One of the major intents of the routine is to stretch our joints and tendons to increase our qi flow and internal strength. So during your Taiji practice always try to lift you head top up to make your neck and torso longer - from two to five millimeters longer. You should also stretch your arms by making the shoulders drop away from the torso, the elbows away from the shoulders, the wrists away from the elbows, and fingers away from the wrists. Always sit on one of the legs (sometimes both) to know your substantial and insubstantial and stretch your legs when you shift weight. For example, from reverse bow stance to bow stance, your back foot push down and your back leg pushes forward while your front leg pushes down on the ground. (Note your front leg should not pushes forward.) This process is reverse when you change from bow stance to reverse bow stance.

To build a structure requires a lot of practice. If you train hard according to what has just been said you will eventually get to "song" (all your joints and tendons are loosened and lengthened. And you are relaxed.) and have a good structure where you can neutralize an attack and counterattack easily.

Two of the major features in Taijiquan training are slow and soft. We practice slowly so that we can have good co-ordination of the whole body by using our waist/torso to move our arms, and we can feel how the internal power developed from standing postures carried over to our hands.

We are soft or relaxed so that we can observe and feel our opponent's movements, and react quickly. In Chen Taijiquan, we also need to train on the fast and strong aspects of Taijiquan so that both the Yin and the Yang aspects of Taijiquan are fully covered.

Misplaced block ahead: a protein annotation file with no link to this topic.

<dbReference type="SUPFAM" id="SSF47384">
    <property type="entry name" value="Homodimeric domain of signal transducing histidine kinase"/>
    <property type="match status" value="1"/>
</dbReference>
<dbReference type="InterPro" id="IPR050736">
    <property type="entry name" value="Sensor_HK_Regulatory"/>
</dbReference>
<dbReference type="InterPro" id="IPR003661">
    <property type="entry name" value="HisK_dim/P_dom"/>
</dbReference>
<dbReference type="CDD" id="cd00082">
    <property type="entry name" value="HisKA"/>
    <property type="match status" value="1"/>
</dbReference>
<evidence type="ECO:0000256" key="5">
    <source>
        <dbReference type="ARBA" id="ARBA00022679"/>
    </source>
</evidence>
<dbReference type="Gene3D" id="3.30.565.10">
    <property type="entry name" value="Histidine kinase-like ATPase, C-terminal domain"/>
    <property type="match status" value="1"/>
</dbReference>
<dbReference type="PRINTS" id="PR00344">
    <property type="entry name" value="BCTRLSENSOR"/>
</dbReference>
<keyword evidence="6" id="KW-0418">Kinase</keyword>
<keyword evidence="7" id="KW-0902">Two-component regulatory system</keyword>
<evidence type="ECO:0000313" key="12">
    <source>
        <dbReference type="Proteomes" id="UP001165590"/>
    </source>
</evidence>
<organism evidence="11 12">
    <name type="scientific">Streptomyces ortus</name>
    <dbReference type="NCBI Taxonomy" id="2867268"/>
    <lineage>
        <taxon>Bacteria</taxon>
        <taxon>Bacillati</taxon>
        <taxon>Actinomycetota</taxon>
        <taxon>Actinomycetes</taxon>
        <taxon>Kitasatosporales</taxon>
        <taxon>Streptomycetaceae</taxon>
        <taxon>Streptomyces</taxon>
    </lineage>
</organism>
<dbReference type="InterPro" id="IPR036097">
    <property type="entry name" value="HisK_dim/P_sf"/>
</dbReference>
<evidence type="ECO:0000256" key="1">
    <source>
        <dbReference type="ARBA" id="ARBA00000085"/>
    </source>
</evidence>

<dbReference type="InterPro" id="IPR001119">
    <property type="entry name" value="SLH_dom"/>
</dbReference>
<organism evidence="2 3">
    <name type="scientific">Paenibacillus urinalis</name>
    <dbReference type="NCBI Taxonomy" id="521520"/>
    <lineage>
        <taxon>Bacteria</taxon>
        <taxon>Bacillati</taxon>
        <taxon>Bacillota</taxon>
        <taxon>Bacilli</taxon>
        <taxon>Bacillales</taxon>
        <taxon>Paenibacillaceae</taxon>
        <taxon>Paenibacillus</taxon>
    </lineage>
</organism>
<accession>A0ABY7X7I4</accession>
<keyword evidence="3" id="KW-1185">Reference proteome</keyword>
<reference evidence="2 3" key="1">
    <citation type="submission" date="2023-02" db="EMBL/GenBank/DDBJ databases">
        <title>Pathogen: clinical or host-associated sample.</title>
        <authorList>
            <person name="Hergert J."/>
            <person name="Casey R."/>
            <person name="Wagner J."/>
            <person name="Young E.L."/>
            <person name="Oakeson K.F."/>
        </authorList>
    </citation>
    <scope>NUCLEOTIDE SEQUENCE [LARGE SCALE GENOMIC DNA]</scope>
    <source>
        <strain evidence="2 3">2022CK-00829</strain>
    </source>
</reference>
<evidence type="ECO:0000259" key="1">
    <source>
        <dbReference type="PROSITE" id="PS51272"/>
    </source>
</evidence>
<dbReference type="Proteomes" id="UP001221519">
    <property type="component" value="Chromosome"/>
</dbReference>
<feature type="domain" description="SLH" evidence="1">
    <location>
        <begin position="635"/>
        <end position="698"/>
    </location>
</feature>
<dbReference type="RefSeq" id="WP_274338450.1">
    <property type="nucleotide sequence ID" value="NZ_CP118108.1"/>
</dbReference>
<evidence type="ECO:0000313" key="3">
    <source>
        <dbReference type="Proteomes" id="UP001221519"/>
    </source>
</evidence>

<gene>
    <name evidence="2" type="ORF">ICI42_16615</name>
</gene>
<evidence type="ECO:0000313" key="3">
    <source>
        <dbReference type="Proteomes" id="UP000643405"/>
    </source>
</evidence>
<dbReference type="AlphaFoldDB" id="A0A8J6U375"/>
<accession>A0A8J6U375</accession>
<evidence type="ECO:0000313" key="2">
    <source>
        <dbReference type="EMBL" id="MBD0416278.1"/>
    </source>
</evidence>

Weapons' routines

Some teachers teach Taiji weapons' routines such as sword, saber, spear, and guan-dao (long handle broad sword). They all look graceful and interesting. Learn these if you want. But you will need to add an extra 15 minutes a day to practice them. If you want to spend only 40 minutes a day on practicing Taijiquan, you will be much better off just doing Zhan-zhuang and the routine.

Martial art's application

This is the major intent of the Taiji routines. Taijiquan is a martial art so each move has its special intent or use for a self-defence situation. Beginners need to know it so that they can concentrate better, have better qi flow and can practice with a sense of purpose. Eventually, they will be able to use it for self-defence.